Energy UK: Government must tweak energy auctions

The industry organisation suggests changes are needed to “not only keep up the pace of decarbonisation in future but go further and faster”

Pathway to COP26 report

Energy UK has set out a number of ways in which the Contracts for Difference (CfD) and Capacity Market auctions can bring even greater benefits for consumers and the economy.

The organisation, which represents more than 100 suppliers and generators, says by reducing costs and incentivising investment, auctions have driven growth in low carbon technologies and established the UK as a leading player in the sector.

However, it says the two key parts of the Electricity Market Reform (EMR) programme must be tweaked by the government to ensure they remain fit for purpose in the future.

It says CfD revenues should be adjusted to reflect substantial cost reductions in a number of low carbon technologies, as well as suggesting the timing and rules for future auctions should be clarified in advance to help generators develop supply chains and plan investments.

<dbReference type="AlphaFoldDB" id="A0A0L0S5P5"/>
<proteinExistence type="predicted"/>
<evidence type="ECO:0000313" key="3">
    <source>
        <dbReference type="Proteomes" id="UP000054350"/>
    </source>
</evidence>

Energy UK believes the Capacity Market should allow renewables to participate in future and suggests more investigation is needed into the role hybrid energy facilities can play.

It also suggests rules and governance such as penalties and fees should be reviewed to ensure they remain fit for purpose.

Lawrence Slade, CEO of Energy UK, said: “EMR has been a success story and shows that with the right framework and incentives, low carbon energy can be delivered at an ever-reducing cost to customers, whilst ensuring we keep the lights on.

“However it is essential that we not only keep up the pace of decarbonisation in future but go further and faster. That’s why we are making recommendations which can make EMR deliver even more effectively in future.”

A BEIS spokesperson said: “Thanks to our policies, the UK enjoys a secure and dependable energy supply. We are taking decisive action to keep energy bills as low as possible and with 30% of our electricity supply currently coming from renewable sources, our energy is increasingly clean and green.”

Latest Podcast